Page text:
Last but not least, as radio systems are going to expend into very large scale networks, multi-hop networking is becoming an important issue as widely studied in ad hoc networks, wireless sensor networks or mesh networks. In these networks, the most challenging issues concern the design of localized and/or distributed networking protocols that can cope with the topology changes, the neighborhood dynamics and the large-scale dimension of the network. Beyond classical routing problems, self-organization, self-configuration, flooding strategies or data-gathering represent the most important issues to improve the system efficiency and to provide the required framework for the Internet of Things.

These three fundamental and complementary research axes are most often evaluated independently, in different research community. From an optimization point of view, the proof of separability of these three axes is not yet stated, and we even guess it is not possible to exhibit the best solutions with such an approach. The interactions between these three axes constitute the core of the SWING proposal that will be structured around them but with strong connexions and specific identified cross-problems at the intersections.

A first common objective concerns the end-to-end QoS. For instance end-to-end delay and reliabilityare important issues. They are related to the network capacity, which is not clearly defined for real environments. Depending on the nodes capability, this capacity can strongly change. For instance, introducing network coding or relaying nodes may change drastically the global capacity. We can claim that the end-to-end capacity is truly not the direct extension of a single hop capacity.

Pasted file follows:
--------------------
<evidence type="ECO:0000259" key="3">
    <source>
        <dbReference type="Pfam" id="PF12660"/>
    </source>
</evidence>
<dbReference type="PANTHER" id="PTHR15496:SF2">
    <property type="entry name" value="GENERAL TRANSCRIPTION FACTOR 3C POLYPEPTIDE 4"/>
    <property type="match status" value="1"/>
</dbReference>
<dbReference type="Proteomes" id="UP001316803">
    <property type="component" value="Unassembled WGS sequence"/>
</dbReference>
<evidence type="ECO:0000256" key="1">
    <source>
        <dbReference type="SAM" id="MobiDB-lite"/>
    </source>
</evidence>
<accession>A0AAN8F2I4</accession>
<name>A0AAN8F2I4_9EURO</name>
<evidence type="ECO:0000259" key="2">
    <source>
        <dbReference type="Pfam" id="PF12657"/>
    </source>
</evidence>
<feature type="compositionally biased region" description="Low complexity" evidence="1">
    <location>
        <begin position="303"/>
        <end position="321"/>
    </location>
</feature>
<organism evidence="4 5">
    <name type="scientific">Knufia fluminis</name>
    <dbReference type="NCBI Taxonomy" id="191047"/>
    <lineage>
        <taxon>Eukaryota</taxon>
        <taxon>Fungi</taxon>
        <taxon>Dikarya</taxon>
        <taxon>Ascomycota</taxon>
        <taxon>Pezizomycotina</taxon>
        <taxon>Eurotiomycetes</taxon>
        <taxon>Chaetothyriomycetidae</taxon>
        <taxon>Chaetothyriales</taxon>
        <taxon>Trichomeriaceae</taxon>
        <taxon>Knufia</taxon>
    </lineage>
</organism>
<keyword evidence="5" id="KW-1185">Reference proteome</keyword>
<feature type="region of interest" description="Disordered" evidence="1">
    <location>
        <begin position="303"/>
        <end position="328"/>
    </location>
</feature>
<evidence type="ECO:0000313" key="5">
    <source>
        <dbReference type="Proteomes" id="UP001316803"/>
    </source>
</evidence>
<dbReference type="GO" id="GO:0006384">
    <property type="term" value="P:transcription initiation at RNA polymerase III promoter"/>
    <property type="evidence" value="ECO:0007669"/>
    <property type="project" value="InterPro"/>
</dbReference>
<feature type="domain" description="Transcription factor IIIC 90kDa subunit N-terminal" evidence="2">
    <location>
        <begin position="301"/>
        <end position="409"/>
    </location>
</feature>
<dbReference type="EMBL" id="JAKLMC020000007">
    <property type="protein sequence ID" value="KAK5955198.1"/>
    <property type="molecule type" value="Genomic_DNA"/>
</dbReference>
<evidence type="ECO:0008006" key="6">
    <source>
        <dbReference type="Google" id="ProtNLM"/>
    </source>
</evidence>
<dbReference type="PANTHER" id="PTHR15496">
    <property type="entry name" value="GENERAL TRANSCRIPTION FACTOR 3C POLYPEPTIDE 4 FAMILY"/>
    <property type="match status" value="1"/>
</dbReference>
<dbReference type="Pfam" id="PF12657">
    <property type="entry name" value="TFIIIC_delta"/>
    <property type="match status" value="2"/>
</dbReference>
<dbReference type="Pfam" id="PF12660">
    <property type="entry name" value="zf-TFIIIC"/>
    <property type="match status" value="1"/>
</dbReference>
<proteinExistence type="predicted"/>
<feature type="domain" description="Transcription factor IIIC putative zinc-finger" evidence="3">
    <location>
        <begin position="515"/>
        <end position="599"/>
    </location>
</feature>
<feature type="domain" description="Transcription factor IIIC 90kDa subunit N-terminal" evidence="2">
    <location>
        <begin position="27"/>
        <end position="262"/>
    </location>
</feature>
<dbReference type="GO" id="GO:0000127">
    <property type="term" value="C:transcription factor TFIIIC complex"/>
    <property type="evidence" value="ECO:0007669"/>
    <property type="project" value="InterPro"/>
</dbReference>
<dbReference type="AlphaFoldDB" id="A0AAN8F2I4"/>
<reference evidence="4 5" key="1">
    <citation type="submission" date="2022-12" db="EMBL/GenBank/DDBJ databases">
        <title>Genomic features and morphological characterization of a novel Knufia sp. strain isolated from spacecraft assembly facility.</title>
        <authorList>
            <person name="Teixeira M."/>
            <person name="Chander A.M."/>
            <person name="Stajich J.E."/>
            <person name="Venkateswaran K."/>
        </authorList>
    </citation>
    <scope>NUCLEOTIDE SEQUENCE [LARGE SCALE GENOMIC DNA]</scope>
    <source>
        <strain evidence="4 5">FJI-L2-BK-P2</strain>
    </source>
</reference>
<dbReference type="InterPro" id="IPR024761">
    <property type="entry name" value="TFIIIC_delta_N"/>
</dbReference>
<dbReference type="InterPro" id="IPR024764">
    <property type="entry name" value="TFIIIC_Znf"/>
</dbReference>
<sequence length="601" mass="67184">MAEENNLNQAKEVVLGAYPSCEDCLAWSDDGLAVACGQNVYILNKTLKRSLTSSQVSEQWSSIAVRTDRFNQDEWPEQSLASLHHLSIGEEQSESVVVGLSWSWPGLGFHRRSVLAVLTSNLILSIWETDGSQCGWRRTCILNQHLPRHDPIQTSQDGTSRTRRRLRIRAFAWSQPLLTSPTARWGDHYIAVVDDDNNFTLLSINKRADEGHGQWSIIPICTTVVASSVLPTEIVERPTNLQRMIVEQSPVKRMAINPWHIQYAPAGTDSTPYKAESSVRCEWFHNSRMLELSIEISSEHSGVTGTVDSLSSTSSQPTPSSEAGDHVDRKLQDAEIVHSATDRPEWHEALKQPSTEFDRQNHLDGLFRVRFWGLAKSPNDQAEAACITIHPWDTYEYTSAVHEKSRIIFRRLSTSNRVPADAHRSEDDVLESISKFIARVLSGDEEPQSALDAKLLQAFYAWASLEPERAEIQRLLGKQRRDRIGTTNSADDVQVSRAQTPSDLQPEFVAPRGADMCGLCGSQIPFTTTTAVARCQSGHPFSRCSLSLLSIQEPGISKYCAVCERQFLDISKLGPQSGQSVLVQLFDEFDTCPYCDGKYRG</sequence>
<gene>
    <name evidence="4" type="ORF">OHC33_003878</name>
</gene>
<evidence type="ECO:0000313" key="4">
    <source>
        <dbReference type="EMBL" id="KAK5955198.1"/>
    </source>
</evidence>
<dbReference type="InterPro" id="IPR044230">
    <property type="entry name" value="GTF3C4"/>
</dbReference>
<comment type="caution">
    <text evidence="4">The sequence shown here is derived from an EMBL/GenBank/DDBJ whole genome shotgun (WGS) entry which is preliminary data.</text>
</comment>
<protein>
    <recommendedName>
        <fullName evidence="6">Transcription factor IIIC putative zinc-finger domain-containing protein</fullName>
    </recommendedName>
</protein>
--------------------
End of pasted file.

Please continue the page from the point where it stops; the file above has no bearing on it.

A second up-to-date objective is related to the energy consumption of wireless systems. There is a clear tendency in the wireless community to address the energy consumption minimization as a primary objective. Green radio and green networking are becoming strategic issues as for instance promoted by the green touch consortium http:// www. greentouch. org/ in which INRIA is involved. It is expected that the energy reduction will be possible from a global approach only.

Lastly, security represents the third cross-problem we want to point out. Indeed, all the degrees of freedom that are introduced into embedded system with flexible radio, radio resource sharing, or autonomous networking, could lead to as many security holes. Security must be completely re-engineered in this context.

These three objectives can be alternatively considered as constraints or purposes, depending on the point of view. In our work, we pay a strong attention to always consider these complementary objectives. Instead of defining constrained problems, e.g.capacity maximization under power constraints, we will rather focus on studying Pareto optimal fronts and on proving the optimality of some algorithms with respect to these fronts.

As a conclusion, including radio node flexibility features and agile radio resource sharing capabilities together with routing and aggregation aspects within a global formulation offers a very complete framework for addressing the challenges of future wireless networks.